Street price: $289.99


4. A brace of Nikon 35mm SLRs

Nikon still offers two new 35mm SLRs at either end of the spectrum: a full zoom motor-drive AF pro model with advanced AF and AE systems, and a nice manual-focus, manual-wind, mechanical model with TTL match-diode metering aimed at the student/enthusiast market. According to industry insiders, neither one is currently rolling off the production line, but there are sufficient quantities to satisfy demand for “a while,” and they could be put back in production if need be.

The Nikon F6 is Nikon’s latest (and probably last) 35mm SLR with an advanced Multi-CAM AF Sensor Module that controls an 11-zone AF system with nine cross-type sensors, 1005-zone 3D Matrix Metering with spot, evaluative, and flexible center-weighted options, a 150,000-cycle Kevlar- and aluminum-bladed shutter with electronically controlled speeds to 1/8000 sec, and a maximum burst rate of 5.5 (8 fps with optional MB-40 Battery Pack.) The F6 also offers i-TTL balanced fill flash with compatible flash units, 41 custom settings, a mirror lockup, and multi-exposure capability, all in a rugged, die-cast, titanium-clad alloy body.

Street price: $1,995 body only, in black

There’s also the classic Nikon FM10 all-manual 35mm SLR with all-mechanical shutter speeds of 1-1/2000 plus B, and flash sync at 1/125 sec--you’ll need two long-lasting button cells only to power the simple match-diode center-weighted meter. The FM-10 works with all F-mount lenses that have aperture rings, has a fixed split-image focusing screen with micro-prism, and a mechanical self-timer that also locks up the mirror.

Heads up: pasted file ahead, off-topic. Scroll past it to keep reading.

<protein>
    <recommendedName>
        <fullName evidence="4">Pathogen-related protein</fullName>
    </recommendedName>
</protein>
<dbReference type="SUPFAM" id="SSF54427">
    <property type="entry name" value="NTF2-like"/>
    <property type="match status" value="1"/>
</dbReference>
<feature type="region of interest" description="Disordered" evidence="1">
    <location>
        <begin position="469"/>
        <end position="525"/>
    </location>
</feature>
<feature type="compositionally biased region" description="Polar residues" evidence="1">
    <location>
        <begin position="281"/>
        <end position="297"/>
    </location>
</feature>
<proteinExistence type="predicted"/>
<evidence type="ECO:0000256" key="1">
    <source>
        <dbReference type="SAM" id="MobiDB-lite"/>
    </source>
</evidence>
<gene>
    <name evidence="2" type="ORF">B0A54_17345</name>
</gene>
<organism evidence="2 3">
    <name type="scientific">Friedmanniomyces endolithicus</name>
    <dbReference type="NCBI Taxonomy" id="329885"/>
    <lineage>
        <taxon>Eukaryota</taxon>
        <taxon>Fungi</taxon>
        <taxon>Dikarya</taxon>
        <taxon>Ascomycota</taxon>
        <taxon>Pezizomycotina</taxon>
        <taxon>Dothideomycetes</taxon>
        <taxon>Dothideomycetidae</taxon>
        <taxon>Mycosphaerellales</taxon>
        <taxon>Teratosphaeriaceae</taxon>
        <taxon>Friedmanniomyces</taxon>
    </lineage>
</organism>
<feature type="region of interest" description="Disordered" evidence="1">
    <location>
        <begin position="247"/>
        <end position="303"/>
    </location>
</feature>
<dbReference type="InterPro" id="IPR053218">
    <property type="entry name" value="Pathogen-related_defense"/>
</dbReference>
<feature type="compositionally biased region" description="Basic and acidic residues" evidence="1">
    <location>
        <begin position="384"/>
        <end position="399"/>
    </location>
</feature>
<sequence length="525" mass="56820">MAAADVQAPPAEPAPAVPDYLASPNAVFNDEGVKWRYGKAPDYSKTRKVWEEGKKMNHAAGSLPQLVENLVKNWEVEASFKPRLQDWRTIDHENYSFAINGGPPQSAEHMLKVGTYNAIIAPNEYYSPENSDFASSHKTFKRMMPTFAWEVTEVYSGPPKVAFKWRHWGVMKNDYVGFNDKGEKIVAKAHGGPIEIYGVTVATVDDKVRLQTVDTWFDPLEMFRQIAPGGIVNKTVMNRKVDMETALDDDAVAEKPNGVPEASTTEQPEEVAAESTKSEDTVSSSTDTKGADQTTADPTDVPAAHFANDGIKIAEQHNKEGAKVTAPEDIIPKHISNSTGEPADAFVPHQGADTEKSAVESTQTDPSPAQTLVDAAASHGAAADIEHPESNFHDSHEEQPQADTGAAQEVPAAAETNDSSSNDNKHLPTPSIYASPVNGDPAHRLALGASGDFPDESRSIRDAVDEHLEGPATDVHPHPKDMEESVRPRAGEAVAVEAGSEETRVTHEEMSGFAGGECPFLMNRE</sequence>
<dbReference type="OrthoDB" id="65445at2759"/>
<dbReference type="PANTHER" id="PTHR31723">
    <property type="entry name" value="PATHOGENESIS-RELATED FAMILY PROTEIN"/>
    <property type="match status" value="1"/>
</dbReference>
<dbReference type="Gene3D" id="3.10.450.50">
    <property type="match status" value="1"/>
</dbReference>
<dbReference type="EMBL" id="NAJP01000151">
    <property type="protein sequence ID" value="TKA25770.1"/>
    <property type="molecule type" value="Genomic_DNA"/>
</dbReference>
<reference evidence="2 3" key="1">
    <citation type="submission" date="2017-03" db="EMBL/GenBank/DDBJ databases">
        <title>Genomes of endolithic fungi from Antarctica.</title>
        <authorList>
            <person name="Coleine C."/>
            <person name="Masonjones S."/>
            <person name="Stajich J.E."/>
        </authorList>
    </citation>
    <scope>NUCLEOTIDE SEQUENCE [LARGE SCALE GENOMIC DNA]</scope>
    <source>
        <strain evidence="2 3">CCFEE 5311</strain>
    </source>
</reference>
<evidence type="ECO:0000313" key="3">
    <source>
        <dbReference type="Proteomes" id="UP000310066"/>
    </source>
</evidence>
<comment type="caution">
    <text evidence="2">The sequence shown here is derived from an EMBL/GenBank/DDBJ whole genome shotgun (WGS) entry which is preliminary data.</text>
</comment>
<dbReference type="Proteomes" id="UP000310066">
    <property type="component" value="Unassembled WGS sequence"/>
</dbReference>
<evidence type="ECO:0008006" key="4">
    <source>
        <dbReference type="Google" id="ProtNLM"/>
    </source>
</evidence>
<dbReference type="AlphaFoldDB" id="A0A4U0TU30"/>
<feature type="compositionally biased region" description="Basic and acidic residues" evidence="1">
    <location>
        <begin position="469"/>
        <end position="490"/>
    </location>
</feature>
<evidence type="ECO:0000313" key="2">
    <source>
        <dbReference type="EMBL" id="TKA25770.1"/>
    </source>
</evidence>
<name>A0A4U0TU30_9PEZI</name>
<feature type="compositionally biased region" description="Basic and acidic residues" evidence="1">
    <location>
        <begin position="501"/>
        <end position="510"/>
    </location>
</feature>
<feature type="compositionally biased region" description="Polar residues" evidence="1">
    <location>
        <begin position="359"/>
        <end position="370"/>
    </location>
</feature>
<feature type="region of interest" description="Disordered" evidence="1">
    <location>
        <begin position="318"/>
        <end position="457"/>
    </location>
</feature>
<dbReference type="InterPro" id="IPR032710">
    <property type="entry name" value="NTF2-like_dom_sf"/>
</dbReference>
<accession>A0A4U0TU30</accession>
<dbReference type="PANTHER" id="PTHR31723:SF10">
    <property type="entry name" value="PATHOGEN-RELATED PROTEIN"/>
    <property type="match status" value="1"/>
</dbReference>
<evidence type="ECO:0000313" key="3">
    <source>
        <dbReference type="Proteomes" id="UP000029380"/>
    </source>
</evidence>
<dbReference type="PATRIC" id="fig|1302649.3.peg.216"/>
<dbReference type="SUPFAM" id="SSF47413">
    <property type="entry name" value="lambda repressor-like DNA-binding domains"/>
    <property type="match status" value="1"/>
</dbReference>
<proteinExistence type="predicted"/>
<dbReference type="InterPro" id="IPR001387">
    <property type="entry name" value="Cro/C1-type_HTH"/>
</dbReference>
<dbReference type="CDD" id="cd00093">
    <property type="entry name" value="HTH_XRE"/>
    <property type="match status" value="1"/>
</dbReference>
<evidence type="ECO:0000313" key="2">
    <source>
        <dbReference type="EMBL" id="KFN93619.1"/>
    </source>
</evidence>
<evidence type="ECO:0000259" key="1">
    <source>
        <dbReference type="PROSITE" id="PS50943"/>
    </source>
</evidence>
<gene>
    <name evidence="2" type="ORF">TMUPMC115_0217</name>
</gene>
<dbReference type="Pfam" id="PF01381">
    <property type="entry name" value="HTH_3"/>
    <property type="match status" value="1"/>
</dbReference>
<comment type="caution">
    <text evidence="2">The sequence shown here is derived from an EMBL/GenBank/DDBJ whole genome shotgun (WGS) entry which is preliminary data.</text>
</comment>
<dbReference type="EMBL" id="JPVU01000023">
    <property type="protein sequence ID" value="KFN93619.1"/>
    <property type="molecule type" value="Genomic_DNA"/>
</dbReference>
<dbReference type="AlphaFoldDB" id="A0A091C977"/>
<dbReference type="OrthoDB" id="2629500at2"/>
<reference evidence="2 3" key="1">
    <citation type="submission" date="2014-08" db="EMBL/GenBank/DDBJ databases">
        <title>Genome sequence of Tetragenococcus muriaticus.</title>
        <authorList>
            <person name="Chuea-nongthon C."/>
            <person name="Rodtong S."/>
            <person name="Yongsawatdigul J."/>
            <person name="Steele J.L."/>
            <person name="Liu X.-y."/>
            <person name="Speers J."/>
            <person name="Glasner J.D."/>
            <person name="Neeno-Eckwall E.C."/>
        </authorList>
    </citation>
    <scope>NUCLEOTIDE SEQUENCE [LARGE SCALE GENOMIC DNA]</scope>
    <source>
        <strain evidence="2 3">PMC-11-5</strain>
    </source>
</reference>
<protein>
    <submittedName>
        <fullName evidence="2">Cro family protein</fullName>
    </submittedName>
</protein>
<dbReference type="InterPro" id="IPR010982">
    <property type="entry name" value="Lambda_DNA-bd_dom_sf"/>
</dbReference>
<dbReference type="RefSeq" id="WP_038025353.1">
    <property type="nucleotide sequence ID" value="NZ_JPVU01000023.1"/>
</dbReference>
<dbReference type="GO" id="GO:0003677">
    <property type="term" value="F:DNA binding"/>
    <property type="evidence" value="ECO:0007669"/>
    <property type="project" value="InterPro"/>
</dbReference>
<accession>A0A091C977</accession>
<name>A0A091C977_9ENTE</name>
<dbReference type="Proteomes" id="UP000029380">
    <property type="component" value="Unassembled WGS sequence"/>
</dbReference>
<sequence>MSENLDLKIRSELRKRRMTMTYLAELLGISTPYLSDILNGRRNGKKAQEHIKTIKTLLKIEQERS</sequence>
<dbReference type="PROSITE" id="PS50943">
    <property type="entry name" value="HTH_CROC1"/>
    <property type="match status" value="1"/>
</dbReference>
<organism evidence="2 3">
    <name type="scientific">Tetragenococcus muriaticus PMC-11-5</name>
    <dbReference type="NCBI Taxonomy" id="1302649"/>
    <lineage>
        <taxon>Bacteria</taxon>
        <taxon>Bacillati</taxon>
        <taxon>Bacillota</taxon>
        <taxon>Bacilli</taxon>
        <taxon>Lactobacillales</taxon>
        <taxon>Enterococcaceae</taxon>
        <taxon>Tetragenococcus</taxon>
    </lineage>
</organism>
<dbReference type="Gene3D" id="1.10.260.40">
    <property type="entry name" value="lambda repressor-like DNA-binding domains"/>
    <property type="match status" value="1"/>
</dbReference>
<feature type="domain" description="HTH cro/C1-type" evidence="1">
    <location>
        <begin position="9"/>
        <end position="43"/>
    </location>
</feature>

Street price: $519 in silver, with 35-70mm f/3.5-4.8 Zoom-Nikkor lens.


5. A serious medium-format panoramic camera aimed at pros

Yes, you can still buy the fabulous Linhof Technorama 612 PC II, an exquisitely made panoramic camera that takes 1:2 aspect ratio 6x12 cm (2-1/4 x 4-1/2 inch) images, and captures six exposures per roll of 120 film, and 12 on 220. The detachable viewfinder has a built-in spirit level with reference crosshairs and bright line frame that shows the fields for both of the 2 lenses available for the camera, the 58mm f/5.6 Technorama Super-Angulon XL (Street price: $5,865.00), and the 135mm f/5.6 Apo-Symmar, each with a built-in shutter and 8mm rise movement to provide “complete perspective control.” This high-end rig is aimed mostly at panorama-shooting pros, and is certainly not for the faint of wallet.

Street price: $4,715, body only


6. View Cameras: The ultimate in control with film or digital

Virtually all large format 4x5, 5x7, 8x10 and roll film 6x9cm view cameras have spring-loaded ground glass backs that accept a range of standard film holders or third party digital capture modules. If this idea turns you on, by all means check out the dozens of new view cameras available on leading retailer websites, but here’s one that‘s not stratospherically priced, and rings my chimes because I prefer shooting in the field rather than in the studio.

The long-running Toyo View 45CF Field Camera is fabricated of robust but lightweight polycarbonate and it provides a reversible horizontal/vertical Graflok ground glass back with etched markings for 6x7 and 6x9 cm formats, enables a wide range of swing and and tilt adjustments for a camera of this type, accepts Toyo flat or recessed lens boards, and folds flat for easy transport.

Street price: $894.30, body only


7. Other film cameras worth checking out

Aside from the magnificent film cameras described above, film enthusiasts in search of a brand new camera may want to check out:

1. Crappy Cameras, an affectionate term for the simple successors to the humble box camera that capture “dreamily soft, old-timey, artsy” images and are sold under the Lomography, Diana, and Holga brands, and include a few cool looking Lomography DIY camera construction kits.

2. Instant picture cameras by Fujifilm and Polaroid, and also the Impossible Polaroid SX-70 and SX-70 Sonar, which are actually refurbished classics.

3. The Ilford Harman Titan 8x10 Pinhole Camera (pictured above), which promises to takes your pinhole photography to an entirely new level.